‘Maximum action’ sought against Indian peacekeepers accused of sex abuse

August 13th, 2008 - 11:21 am ICT by IANS  

United Nations, Aug 13 (IANS) UN Secretary-General Ban Ki-moon has sought “disciplinary action to the maximum degree permitted by Indian law” against some Indian peacekeepers who allegedly engaged in “sexual exploitation and abuse” in Congo. Ban said he was “deeply troubled” by the outcome of an internal UN investigation that found evidence that a number of Indian peacekeepers, previously assigned to one of the units with the UN mission in the Democratic Republic of the Congo (DRC), may have engaged in sexual exploitation and abuse.

“He reiterates, in the strongest possible terms, that such behaviour, if substantiated, is wholly unacceptable and that disciplinary action to the maximum degree permitted by Indian law should be taken as soon as possible against those found to be involved in such misconduct,” a statement released by his spokesperson said Tuesday.

Ban said the Indian government had assured the UN that the allegations into conduct by peacekeepers for the mission, known as MONUC, would be promptly and thoroughly investigated and, if proven, strict and exemplary action would be taken as per the law.

Stressing that he highly valued India’s long-standing and valuable support for UN peacekeeping, the secretary-general expressed his respect for all those peacekeepers from India and other troop-contributing countries who served with honour and commitment.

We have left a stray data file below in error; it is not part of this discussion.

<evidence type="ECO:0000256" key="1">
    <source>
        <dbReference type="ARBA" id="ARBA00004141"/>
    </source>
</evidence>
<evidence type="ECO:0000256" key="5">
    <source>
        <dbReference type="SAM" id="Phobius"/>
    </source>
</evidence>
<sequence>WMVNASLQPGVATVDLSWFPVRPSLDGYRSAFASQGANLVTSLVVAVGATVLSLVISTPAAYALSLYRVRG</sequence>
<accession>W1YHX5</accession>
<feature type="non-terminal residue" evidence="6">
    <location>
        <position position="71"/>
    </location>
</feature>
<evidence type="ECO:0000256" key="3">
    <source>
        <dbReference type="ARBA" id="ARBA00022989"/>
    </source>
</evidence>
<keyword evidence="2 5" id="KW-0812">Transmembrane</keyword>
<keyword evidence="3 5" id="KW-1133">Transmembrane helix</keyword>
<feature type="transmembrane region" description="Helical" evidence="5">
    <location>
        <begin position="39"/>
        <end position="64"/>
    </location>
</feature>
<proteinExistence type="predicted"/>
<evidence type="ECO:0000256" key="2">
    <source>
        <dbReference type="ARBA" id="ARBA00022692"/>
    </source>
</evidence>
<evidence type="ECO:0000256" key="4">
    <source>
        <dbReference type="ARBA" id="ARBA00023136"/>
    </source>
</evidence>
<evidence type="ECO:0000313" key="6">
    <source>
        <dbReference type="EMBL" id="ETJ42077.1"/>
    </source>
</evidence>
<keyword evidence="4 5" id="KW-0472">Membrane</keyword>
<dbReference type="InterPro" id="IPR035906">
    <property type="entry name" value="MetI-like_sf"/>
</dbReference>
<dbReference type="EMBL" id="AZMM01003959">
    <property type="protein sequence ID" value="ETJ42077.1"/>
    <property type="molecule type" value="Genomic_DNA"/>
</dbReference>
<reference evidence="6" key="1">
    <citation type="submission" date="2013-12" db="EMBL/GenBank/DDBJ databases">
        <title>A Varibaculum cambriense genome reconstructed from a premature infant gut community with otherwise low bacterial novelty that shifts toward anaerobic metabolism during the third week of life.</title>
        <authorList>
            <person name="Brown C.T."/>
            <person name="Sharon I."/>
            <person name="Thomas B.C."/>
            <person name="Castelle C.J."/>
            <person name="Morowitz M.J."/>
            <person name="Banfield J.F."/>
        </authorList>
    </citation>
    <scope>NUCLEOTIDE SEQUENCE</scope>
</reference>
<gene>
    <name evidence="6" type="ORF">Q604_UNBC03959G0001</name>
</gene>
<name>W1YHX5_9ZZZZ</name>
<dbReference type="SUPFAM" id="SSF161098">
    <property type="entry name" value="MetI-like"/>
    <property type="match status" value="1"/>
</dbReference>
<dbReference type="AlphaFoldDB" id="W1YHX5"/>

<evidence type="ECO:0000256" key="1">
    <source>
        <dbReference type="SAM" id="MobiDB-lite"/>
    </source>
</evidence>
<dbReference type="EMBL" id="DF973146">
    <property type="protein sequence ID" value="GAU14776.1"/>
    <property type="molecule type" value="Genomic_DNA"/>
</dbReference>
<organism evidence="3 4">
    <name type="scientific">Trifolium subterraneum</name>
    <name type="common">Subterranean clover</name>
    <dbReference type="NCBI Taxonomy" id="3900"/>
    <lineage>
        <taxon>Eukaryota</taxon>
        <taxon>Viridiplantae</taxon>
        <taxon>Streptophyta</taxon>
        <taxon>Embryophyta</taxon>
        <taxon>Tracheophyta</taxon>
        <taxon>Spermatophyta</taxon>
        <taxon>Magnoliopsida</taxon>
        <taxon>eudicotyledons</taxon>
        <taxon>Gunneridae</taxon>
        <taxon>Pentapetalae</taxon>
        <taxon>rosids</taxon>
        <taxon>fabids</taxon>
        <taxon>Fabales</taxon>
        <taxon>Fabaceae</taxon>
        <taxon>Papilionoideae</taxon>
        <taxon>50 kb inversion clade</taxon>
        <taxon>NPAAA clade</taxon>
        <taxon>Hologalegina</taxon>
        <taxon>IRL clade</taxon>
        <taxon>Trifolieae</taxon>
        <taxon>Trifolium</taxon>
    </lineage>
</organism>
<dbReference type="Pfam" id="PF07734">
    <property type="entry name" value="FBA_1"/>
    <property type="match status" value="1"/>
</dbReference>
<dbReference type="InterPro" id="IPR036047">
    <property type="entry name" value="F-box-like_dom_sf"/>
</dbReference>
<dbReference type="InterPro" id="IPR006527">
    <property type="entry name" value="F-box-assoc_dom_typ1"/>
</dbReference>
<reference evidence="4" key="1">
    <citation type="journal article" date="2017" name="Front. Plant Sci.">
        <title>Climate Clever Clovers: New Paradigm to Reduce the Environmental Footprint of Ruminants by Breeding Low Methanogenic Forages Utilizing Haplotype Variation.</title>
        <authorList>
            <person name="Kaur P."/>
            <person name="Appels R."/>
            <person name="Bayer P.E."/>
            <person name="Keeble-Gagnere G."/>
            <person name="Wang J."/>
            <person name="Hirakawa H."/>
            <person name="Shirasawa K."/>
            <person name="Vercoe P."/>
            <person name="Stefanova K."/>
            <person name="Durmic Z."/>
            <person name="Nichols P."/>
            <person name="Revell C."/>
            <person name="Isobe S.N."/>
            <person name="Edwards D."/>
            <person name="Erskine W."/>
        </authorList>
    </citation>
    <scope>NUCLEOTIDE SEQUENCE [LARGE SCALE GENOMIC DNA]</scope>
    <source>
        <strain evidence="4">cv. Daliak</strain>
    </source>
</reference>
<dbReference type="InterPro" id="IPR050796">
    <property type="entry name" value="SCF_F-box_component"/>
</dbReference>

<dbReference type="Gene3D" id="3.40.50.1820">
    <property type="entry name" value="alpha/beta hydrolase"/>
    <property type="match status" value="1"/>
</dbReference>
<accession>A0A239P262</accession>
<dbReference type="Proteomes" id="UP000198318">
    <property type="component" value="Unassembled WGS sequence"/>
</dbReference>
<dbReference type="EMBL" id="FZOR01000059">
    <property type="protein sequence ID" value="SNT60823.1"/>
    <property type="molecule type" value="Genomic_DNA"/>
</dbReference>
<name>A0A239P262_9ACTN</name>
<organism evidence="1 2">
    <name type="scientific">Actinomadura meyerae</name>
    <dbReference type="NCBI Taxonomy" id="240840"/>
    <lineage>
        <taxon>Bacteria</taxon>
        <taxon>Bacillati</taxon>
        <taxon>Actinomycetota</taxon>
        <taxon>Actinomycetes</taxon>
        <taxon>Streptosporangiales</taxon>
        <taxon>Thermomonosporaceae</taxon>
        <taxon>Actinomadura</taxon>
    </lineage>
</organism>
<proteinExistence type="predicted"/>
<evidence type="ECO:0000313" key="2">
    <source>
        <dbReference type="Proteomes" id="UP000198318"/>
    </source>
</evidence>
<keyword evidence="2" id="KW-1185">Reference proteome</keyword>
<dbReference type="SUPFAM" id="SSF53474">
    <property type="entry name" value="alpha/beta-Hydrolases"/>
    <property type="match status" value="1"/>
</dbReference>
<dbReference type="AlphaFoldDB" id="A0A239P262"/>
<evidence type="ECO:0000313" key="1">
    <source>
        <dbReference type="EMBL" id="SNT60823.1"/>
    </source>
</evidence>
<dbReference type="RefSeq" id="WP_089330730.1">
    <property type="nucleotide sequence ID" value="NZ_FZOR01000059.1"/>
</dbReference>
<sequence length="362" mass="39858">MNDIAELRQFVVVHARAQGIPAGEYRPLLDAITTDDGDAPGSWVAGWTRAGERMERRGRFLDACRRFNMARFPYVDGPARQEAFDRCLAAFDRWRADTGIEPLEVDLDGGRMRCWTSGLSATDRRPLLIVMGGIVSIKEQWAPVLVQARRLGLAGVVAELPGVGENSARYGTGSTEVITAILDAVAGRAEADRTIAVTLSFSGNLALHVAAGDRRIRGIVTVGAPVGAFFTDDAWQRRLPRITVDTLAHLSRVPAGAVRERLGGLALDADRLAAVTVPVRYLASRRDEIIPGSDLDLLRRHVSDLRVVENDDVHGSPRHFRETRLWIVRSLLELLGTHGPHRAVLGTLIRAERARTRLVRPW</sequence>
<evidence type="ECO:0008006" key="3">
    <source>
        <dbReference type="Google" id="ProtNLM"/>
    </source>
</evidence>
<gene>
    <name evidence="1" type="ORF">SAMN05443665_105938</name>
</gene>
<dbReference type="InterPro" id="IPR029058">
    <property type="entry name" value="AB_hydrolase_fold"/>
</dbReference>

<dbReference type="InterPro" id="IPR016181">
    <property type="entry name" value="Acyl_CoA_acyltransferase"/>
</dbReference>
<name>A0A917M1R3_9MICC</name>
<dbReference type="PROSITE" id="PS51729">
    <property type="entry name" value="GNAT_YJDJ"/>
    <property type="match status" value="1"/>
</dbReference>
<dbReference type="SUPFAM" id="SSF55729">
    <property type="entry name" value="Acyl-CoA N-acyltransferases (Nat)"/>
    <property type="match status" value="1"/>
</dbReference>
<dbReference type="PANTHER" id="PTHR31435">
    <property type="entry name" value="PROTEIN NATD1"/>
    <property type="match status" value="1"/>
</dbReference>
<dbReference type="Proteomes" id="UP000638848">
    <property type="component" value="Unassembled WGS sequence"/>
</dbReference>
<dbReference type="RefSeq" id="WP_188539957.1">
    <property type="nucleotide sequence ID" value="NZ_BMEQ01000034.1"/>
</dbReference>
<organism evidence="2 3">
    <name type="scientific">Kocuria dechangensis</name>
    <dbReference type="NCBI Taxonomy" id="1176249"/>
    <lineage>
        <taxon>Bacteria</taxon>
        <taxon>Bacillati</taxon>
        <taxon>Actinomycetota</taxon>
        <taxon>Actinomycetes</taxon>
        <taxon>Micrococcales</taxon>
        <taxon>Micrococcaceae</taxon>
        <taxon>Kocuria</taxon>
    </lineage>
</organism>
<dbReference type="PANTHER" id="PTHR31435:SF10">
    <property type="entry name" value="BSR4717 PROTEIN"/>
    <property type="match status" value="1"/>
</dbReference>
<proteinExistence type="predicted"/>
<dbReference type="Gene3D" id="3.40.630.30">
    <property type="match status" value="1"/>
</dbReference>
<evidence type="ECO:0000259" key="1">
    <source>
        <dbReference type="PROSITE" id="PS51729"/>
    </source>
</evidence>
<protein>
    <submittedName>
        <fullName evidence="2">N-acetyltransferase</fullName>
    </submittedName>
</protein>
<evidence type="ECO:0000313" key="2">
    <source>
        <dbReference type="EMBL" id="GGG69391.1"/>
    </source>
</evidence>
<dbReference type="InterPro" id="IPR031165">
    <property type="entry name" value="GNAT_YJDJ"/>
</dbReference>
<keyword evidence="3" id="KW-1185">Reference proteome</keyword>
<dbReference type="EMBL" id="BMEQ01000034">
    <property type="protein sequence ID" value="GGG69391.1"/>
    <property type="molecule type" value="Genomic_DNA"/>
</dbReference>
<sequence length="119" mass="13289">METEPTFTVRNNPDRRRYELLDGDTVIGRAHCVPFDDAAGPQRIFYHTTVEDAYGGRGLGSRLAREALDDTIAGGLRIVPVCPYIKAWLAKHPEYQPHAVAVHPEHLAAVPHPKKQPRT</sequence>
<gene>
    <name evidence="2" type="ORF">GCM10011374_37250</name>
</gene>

The misconduct of a few should not diminish the enormous contribution and sacrifice of the large number of blue helmets who serve the cause of peace, he added.

The UN has imposed a zero-tolerance policy against sexual abuse and exploitation by its peacekeepers, and senior officials have reiterated in recent years that this means there is no impunity for blue helmets who engage in such practices.

The statement contained no details about the suspected “sexual exploitation and abuse” but UN officials have said the alleged incidents took place in North Kivu province, where UN troops have been policing a shaky ceasefire between rival rebel and militia factions and government troops.

The allegations surfaced after the UN mission in Congo came under heavy scrutiny due to a report by Human Rights Watch earlier this year, which accused it of covering up allegations of Pakistani and Indian troops’ involvement in alleged arms and gold smuggling in eastern Congo.

MONUC, which was established in late 1999, is one of the largest UN peacekeeping missions in the world. The vast majority of MONUC’s nearly 18,000-strong force is based in Congo’s east, which has remained a violent patchwork of rebel fiefdoms and militia-controlled areas despite the official end of a 1998-2003 war.

More than 100 UN peacekeepers and personnel have been killed attempting to bring peace to the vast, mineral-rich central African nation.

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